Documents that have been reviewed offline carry more information than you may realise. If you publish documents on your website, you might want to remove change tracking and annotations using an open source software library such as lpOD.
Or you could use an ODF-aware commercial application like:
Some of these vendors also provide tools to actively scan and remove the change tracking information and annotations, for example in outgoing email.
Collaborate in real time
You might want multiple people to be able to edit a document at the same time, as this can save time and be more efficient. This is often called ‘collaborative real-time editing’.
Real-time collaboration solutions avoid many of the issues that users experience with offline reviewing. They offer an easy way to share, and some allow access to documents to be controlled.
Applications that allow real-time collaboration can be set up in different ways:
- peer-to-peer (directly between users)
- server-based, hosted locally within your organisation
- service-based, hosted by a third party
Some ODF applications can set up collaboration directly between the devices of end users, using the same software. This is done using instant messaging or over a direct IP link. Combined with strong end-to-end cryptography p2p offers privacy and confidentiality for multi-person collaboration - only the authors and reviewers will have access to the document.
Collaborative ODF-compliant editors capable of p2p include:
Server-based with local hosting
Some ODF applications can be hosted locally - ie within an organisation and connected through a local network. These include:
- web applications such as:
- desktop clients such as:
- (experimental) LibreOffice
The web applications are a particularly convenient solution for both internal and external use. They don’t need to be installed or updated on any device and can be used with a wide range of client devices.
Service-based, hosted by a third party
There are some well-known ODF-aware solutions available ‘as-a-remote-service’ only, such as:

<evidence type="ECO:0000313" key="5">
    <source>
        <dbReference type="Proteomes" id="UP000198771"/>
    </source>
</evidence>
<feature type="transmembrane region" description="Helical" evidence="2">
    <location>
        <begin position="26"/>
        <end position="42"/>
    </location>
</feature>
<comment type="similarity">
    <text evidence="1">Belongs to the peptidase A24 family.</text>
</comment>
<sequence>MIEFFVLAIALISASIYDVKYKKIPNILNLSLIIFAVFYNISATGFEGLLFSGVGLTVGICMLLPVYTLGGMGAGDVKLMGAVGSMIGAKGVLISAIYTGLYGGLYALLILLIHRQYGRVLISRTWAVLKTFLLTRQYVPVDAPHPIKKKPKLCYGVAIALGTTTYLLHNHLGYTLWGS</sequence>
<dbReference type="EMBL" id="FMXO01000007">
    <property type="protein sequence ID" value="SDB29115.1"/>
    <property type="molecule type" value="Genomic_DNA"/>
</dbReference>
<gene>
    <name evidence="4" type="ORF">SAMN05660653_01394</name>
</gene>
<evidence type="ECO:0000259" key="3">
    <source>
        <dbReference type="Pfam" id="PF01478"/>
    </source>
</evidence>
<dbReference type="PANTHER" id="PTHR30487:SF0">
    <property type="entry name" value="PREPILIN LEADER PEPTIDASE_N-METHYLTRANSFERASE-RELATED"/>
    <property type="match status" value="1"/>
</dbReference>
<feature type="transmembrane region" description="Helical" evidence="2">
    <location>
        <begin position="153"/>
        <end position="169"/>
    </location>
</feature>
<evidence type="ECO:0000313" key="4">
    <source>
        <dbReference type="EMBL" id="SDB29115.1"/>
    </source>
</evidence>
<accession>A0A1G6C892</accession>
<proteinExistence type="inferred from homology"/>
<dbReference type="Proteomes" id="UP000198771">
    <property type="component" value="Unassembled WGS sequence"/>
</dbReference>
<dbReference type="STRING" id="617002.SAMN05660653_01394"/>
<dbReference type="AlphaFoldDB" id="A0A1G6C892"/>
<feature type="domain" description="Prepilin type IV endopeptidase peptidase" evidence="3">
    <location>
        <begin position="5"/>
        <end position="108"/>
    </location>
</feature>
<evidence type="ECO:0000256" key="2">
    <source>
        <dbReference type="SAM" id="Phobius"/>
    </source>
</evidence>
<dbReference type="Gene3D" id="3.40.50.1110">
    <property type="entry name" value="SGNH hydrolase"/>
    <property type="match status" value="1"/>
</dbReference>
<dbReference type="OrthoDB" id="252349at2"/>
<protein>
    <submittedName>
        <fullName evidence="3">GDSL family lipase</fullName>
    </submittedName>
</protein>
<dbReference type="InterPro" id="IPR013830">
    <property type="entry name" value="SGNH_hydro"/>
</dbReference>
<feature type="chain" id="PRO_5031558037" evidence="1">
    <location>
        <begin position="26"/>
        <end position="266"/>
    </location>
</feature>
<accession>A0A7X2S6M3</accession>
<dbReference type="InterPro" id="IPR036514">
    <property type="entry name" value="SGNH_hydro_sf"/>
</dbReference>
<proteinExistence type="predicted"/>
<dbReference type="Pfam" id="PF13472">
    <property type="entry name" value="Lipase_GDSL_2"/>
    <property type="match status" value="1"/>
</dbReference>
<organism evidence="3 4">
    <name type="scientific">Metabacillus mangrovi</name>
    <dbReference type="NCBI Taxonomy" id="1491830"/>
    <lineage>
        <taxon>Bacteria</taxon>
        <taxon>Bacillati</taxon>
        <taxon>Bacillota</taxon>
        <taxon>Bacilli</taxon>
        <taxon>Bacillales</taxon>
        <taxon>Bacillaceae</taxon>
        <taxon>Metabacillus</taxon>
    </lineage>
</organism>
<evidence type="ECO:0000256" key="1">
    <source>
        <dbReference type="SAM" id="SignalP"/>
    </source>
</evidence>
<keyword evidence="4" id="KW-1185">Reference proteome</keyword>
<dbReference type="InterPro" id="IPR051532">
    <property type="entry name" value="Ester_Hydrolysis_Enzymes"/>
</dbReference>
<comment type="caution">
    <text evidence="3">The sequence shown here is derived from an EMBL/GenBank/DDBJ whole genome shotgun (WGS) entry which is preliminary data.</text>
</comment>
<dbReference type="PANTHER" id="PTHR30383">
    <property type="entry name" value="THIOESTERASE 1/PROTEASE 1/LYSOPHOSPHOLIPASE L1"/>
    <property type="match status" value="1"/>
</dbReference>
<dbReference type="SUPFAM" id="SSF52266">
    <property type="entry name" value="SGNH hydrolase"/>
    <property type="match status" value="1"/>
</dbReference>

All of the applications that can be hosted within the organisation are also available as a (supported) hosted application, or can be used with any typical cloud provider.
If you use third party web tools hosted outside your organisation, you need to consider security and privacy, both for the organisation and for external users. In most cases every keystroke of every participant is sent outside of your organisation, and may well be logged elsewhere.
If none of the available solutions for collaboration fulfill your needs, you could:
- build on their capabilities by adding additional features
- engineer a tailored solution
Which option is most suitable for your situation depends on the needs of your users and the volume of their work.
A tailored solution might, for instance, combine document creation and editing tasks with web applications already in use in your organisation.
If you commission a bespoke solution, make sure you get the work with an open source licence to avoid future lock-in.
Try to use generic, existing open source components wherever possible, and contribute custom developed features back to the projects you’ve sourced them from.
For example, the open source WebODF adds ODF viewing and editing capabilities to:
- webmail clients
- content management systems (CMS) and cloud storage
- records editing in Computer Assisted Qualitative Data Analysis Software
You’ll be contributing back to so-called ‘upstream’ open source projects, which makes the work your organisation funds reusable for others. You’ll also help keep the development of these components synchronised with the software you develop.
The chapter on support and training includes useful related guidance.